Hospital Presentations in Long-Term Survivors of Stroke: Causes and Associated Factors in a Linked Data Study

Nadine E. Andrew, Monique F. Kilkenny, Vijaya Sundararajan, Joosup Kim, Steven G. Faux, Amanda G. Thrift, Trisha Johnston, Rohan Grimley, Melina Gattellari, Judith M. Katzenellenbogen, Helen M. Dewey, Natasha A. Lannin, Craig S. Anderson, Dominique A. Cadilhac

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8 Citations (Scopus)


Background and Purpose: A comprehensive understanding of the long-term impact of stroke assists in health care planning. We aimed to determine changes in rates, causes, and associated factors for hospital presentations among long-term survivors of stroke. Methods: Person-level data from the AuSCR (Australian Stroke Clinical Registry) during 2009 to 2013 were linked with state-based health department emergency department and hospital admission data. The study cohort included adults with first-ever stroke who survived the first 6 months after discharge from hospital. Annualized rates of hospital presentations (nonadmitted emergency department or admission)/person/year were calculated for 1 to 12 months prior, and 7 to 12 months (inclusive) after hospitalization. Multilevel, negative binomial regression was used to identify associated factors after adjustment for prestroke hospital presentations and stratification for perceived impairment status. Perceived impairments to health were defined according to the subscales and visual analog health status scores on the 5-Dimension European Quality of Life Scale. Results: There were 7183 adults with acute stroke, 7-month survivors (median age 72 years; 56% male; 81% ischemic, and 42% with impairment at 90-180 days) from 39 hospitals included in this landmark analysis. Annualized presentations/person increased from 0.88 (95% CI, 0.86-0.91) to 1.25 (95% CI, 1.22-1.29) between the prestroke and poststroke periods, with greater rate increases in those with than without perceived impairment (55% versus 26%). Higher presentation rates were most strongly associated with older age (≥85 versus 65 years, incidence rate ratio, 1.52 [95% CI, 1.27-1.82]) and greater comorbidity score (incidence rate ratio, 1.06 [95% CI, 1.02-1.10]), whereas reduced rates were associated with greater social advantage (incidence rate ratio, 0.71 [95% CI, 0.60-0.84]). Poststroke hospital presentations (7-12 months) were most frequently related to recurrent cardiovascular and cerebrovascular events and sequelae of stroke. Conclusions: A large increase in annualized hospital presentation rates after stroke indicates the potential for improved community management and support for this vulnerable patient group.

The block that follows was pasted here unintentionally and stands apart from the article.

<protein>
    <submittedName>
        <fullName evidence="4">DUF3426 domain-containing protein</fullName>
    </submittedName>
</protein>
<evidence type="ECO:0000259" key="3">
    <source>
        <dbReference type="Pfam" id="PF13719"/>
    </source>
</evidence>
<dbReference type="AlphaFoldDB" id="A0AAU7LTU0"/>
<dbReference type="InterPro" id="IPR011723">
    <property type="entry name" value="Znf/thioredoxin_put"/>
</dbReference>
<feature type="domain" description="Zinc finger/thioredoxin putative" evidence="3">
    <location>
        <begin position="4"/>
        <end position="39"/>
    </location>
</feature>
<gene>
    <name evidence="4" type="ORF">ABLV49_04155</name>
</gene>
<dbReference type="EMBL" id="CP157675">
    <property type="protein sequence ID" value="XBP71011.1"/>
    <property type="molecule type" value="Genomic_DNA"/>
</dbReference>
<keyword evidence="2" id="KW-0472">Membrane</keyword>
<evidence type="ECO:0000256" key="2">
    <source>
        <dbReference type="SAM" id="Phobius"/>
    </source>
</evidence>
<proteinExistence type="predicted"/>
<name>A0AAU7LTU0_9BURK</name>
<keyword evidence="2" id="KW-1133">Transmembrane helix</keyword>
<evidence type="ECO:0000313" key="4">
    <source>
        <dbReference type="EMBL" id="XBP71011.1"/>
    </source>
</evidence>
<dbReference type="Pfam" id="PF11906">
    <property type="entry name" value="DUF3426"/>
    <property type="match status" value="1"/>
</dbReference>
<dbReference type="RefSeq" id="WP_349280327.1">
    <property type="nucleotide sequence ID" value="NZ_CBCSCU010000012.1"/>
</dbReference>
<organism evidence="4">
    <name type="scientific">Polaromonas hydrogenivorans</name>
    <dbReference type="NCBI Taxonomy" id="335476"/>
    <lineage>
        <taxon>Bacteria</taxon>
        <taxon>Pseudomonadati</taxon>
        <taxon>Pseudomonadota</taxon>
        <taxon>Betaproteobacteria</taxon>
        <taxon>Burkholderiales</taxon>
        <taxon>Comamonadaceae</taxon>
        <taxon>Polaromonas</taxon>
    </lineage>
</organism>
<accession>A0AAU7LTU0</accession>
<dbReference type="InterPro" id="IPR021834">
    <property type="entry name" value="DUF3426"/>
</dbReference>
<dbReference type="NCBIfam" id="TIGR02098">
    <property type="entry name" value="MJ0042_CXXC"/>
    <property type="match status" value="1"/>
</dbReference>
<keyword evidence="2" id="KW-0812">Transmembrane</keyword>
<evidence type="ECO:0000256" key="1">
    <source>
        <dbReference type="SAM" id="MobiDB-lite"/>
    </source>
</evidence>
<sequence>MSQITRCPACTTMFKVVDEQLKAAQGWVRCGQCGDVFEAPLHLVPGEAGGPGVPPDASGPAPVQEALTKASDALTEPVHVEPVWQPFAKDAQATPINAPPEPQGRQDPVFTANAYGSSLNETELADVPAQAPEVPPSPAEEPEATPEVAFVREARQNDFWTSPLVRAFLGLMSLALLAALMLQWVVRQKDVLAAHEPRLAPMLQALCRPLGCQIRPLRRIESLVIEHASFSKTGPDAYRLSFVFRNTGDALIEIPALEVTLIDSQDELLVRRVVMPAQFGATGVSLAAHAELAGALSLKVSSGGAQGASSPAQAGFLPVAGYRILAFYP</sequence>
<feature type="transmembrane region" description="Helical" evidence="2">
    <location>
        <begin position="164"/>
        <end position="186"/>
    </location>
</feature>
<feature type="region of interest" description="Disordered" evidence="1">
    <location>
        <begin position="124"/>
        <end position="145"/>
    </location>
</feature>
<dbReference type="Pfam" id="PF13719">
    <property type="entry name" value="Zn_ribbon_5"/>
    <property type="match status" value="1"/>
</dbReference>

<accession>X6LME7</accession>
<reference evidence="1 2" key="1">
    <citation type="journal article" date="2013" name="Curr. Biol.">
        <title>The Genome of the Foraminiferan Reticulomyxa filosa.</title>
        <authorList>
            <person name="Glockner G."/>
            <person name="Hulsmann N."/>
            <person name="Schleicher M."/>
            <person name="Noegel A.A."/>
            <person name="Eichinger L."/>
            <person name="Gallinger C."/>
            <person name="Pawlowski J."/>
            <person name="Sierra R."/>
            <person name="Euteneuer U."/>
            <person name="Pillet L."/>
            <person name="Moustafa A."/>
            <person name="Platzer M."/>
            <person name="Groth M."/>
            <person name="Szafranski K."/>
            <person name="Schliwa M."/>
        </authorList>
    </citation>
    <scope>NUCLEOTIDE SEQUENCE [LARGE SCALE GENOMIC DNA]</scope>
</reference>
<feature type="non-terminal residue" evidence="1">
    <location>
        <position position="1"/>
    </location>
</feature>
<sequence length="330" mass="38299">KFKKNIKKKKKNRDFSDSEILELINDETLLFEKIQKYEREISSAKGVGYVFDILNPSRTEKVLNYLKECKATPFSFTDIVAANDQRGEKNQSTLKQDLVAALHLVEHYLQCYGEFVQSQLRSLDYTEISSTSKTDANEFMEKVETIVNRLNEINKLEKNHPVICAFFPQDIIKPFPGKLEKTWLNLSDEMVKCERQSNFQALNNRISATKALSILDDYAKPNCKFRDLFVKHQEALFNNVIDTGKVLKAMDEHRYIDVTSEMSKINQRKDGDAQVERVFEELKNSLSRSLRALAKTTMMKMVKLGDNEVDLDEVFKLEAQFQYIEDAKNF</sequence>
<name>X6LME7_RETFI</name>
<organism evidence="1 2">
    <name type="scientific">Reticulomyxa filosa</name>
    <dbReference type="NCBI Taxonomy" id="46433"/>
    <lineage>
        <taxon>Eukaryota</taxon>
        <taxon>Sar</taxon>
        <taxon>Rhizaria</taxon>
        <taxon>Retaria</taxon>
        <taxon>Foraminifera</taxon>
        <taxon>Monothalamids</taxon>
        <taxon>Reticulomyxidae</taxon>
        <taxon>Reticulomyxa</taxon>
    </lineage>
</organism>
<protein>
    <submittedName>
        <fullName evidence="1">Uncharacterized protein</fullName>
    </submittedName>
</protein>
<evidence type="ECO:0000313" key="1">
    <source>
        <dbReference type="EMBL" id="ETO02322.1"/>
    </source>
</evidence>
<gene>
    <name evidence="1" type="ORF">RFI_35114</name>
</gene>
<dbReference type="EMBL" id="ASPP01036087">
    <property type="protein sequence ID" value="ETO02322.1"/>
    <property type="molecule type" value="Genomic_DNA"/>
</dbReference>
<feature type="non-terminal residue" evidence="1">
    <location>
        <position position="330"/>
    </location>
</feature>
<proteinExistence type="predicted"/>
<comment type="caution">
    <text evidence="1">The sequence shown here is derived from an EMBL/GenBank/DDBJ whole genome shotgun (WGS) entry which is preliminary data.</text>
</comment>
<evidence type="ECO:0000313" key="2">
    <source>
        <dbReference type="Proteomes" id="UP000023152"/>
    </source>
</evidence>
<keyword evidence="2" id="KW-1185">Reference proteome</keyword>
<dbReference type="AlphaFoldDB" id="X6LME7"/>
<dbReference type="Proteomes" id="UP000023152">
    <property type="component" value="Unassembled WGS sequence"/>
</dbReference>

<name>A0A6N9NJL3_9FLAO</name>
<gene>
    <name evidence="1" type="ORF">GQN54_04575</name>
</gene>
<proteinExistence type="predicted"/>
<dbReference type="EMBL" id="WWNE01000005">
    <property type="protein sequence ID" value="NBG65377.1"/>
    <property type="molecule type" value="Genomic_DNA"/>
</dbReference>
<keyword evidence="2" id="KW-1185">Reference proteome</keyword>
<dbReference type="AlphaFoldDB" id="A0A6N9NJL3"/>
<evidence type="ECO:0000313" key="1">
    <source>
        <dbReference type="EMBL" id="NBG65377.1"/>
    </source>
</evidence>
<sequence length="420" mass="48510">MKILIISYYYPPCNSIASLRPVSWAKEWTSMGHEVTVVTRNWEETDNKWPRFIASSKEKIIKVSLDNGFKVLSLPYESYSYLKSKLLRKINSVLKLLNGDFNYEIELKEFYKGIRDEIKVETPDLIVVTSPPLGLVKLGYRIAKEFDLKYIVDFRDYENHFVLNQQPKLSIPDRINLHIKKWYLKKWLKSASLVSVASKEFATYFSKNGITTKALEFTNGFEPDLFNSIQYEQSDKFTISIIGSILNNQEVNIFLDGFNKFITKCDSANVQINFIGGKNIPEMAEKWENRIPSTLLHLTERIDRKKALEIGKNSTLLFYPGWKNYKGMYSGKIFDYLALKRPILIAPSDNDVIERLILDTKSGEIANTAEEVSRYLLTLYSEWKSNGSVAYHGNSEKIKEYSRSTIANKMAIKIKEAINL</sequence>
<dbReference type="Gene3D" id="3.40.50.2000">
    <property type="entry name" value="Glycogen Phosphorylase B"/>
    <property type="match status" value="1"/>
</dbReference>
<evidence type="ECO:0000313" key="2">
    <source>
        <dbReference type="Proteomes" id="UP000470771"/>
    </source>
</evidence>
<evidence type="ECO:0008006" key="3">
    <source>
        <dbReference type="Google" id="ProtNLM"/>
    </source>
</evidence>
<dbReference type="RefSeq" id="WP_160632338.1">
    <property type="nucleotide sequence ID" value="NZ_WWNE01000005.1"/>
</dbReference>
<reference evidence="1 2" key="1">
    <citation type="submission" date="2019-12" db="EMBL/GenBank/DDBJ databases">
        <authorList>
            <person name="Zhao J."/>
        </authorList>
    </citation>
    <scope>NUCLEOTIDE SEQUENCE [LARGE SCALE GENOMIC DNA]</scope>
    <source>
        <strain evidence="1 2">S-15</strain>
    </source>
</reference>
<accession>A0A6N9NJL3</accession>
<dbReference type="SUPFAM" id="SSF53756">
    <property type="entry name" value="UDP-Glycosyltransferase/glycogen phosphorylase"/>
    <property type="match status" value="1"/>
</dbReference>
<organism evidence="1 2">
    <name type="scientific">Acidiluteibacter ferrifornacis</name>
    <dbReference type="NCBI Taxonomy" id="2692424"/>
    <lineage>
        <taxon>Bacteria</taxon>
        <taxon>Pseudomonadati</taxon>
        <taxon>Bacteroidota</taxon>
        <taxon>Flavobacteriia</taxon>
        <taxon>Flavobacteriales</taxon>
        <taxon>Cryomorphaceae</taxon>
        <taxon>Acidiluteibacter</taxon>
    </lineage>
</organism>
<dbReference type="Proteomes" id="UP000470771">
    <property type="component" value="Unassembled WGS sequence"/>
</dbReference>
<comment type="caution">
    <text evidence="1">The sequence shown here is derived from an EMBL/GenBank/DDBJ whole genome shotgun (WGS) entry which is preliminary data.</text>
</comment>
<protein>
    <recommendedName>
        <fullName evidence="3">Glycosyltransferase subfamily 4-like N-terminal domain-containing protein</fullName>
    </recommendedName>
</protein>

Original languageEnglish
Pages (from-to)3673-3680
Number of pages8
Issue number12
Publication statusPublished - Dec 2020


  • big data
  • health services
  • hospitalization
  • patient readmissions
  • quality of life
  • stroke
  • stroke and neuroscience

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